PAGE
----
Soon, Nigeria’s premier university, University of Ibadan, will seize to be called its name. Plans have been set to change its current name to the University of Intolerance.

This move is contained in a memo signed by the Vice Chancellor of the university, Abel Olayinka, a copy of which was obtained by Punocracy.

The memo says the decision to change the school’s name is to reinforce the stance of the school’s management on protest or any form of criticism or public engagements.

It is coming against the backdrop of the outgoing week’s suspensions slammed on students who were said to have led a “peaceful protest” in May, 2017.

“Be it civil or not, all forms of criticism are prohibited in this great university of ours,” the memo states.

“Students are, henceforth, expected to comply with the decisions of the school, be it that they like it or not. Since the school won’t do anything that is against the interest of the students, we do not expect them to question us whenever any action is taken by us. It distracts us. After all, they are of limited academic, age and cerebral maturity to discern right from wrong.

“Any student who defaults risks suffering the same fate as Ojo Aderemi or Asiwaju Ibrahim and co — or worse. We mean it. This is why we plan to change our school’s name to University of Intolerance. Plans to bring this to life are intact.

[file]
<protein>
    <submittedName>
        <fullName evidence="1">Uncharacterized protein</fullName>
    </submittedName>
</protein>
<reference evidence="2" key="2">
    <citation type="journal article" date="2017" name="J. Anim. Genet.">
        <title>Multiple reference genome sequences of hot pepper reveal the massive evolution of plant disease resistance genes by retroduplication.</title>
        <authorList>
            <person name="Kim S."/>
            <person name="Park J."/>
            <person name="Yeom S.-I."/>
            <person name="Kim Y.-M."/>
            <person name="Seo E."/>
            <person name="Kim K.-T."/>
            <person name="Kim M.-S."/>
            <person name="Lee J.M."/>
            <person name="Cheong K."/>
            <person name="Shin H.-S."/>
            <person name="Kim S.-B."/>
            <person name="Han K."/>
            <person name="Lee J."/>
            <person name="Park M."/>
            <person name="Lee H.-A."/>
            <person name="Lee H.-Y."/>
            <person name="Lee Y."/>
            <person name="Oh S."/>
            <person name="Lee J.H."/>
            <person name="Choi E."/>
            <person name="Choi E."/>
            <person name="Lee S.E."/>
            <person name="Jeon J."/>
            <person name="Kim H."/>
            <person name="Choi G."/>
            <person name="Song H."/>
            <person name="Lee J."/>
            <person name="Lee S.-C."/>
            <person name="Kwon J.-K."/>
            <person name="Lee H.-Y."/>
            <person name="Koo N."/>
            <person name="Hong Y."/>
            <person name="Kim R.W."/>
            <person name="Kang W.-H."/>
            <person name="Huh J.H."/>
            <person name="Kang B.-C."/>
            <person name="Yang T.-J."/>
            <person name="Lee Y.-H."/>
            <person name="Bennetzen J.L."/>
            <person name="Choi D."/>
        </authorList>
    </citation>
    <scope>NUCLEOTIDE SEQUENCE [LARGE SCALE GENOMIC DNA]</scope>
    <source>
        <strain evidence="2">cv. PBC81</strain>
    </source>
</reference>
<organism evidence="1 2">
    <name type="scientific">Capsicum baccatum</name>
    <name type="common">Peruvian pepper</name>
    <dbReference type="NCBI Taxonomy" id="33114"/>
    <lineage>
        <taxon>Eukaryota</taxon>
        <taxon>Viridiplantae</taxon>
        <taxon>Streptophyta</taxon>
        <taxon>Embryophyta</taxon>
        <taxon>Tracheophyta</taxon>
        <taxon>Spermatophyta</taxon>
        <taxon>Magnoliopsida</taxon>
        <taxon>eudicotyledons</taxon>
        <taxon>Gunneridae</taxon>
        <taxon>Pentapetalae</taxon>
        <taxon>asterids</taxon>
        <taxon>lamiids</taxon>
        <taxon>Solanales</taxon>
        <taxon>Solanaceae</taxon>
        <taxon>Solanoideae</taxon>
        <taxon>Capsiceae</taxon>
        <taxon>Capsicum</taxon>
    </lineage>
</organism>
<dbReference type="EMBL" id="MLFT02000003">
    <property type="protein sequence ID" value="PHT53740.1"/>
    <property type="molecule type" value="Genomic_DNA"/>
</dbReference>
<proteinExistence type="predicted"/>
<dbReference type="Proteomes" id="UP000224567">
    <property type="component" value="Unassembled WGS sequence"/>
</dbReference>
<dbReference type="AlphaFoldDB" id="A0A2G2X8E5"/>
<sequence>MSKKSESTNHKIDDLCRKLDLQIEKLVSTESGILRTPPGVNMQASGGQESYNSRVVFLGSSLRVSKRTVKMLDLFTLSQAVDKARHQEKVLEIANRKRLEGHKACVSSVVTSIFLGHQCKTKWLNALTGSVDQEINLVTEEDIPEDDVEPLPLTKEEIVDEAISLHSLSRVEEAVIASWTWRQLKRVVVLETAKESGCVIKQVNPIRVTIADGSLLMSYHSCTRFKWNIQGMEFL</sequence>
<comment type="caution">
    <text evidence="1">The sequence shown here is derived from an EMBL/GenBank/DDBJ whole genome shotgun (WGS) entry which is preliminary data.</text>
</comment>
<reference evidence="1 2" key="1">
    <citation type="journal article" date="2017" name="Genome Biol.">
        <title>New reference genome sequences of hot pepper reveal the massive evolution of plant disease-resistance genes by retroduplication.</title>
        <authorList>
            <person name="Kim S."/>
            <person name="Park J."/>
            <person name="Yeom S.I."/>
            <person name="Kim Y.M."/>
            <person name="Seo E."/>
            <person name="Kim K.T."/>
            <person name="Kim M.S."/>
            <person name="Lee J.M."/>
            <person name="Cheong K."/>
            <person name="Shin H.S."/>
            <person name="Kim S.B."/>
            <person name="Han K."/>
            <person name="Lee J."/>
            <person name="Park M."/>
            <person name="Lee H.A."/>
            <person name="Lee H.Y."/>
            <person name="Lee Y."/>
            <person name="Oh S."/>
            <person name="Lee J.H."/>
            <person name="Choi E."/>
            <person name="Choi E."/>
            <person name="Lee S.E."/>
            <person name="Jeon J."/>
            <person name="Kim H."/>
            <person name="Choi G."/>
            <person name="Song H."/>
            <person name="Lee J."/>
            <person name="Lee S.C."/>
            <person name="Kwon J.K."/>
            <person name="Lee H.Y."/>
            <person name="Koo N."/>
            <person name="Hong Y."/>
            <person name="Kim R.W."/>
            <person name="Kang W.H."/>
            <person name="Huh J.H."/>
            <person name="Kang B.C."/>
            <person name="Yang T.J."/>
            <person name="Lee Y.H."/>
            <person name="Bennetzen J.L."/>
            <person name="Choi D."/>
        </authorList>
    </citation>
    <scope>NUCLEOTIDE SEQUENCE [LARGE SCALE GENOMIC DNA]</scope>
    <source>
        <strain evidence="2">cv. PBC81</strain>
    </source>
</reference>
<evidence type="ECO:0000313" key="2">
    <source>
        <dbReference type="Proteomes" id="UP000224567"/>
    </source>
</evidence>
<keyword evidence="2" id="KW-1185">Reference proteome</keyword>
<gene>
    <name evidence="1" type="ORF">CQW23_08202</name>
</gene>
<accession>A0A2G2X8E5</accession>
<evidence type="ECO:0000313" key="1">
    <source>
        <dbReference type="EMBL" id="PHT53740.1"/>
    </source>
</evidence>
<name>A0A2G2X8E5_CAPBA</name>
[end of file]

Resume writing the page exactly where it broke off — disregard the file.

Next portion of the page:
“This means zero tolerance for all forms of critiques. Zero tolerance for press freedom. Zero tolerance for intellectual engagements. Zero tolerance for complaints. Zero tolerance for critical thinking.

“Thinking otherwise is against the student matriculation oath, and it has as punishment either of suspension or rustication.

“We won’t fold our arms, watching a bunch of beardless inexperience undergraduates drag our years of academic experience into the muddy water of disregard. Let it be clear: whatever thought comes from us is the best anywhere. It is flawless. This is why Nigeria is where it is.

“The vision of our institution is to mould law abiding citizens who respect constituted authorities. Not ones who rebel against power, either by protest, ill-mannered articles, or even social media posts seen to be challenging the management.”

It is unclear, however, how the school’s mantra “recte sapere fons” — for learning and sound judgement — will matter if there is no room for asking critical questions by members of the school.

It was further mentioned in the memo that the nation has to be careful in the kind of youths it breeds. It cited the uprisings in “Egypt, Libya, Tunisia, Venezuela, Algeria, and just this week Sudan, are examples we need to fight against.”

“Parents are, therefore, advised to monitor their wards more to prevent them from losing their studentship.”

Although the school’s declaration centres around students’ criticism, it is not public knowledge yet what plans the school have for criticism coming from the staff quarters.

Report has shown that no session passes in the University of Ibadan (or University of Intolerance) without any or both of the staff Unions going on strike. Yet, the report adds, the management has never suspended any union member for staging a protest.

To change the name of a federal government owned university is subject to ratification by the Federal Executive Council (FEC).

Caveat: This is a work of satire. Names or anything that has semblance with them, persons, wise or otherwise, offices, high or low, authorities, constituted or unconstituted, are as a result mixture of the author’s imagination and inspiration from Above, and any semblance of actual persons, far or near, organizations or body is the handiwork of Mr Coincidence. You have been told. Don’t say we haven’t!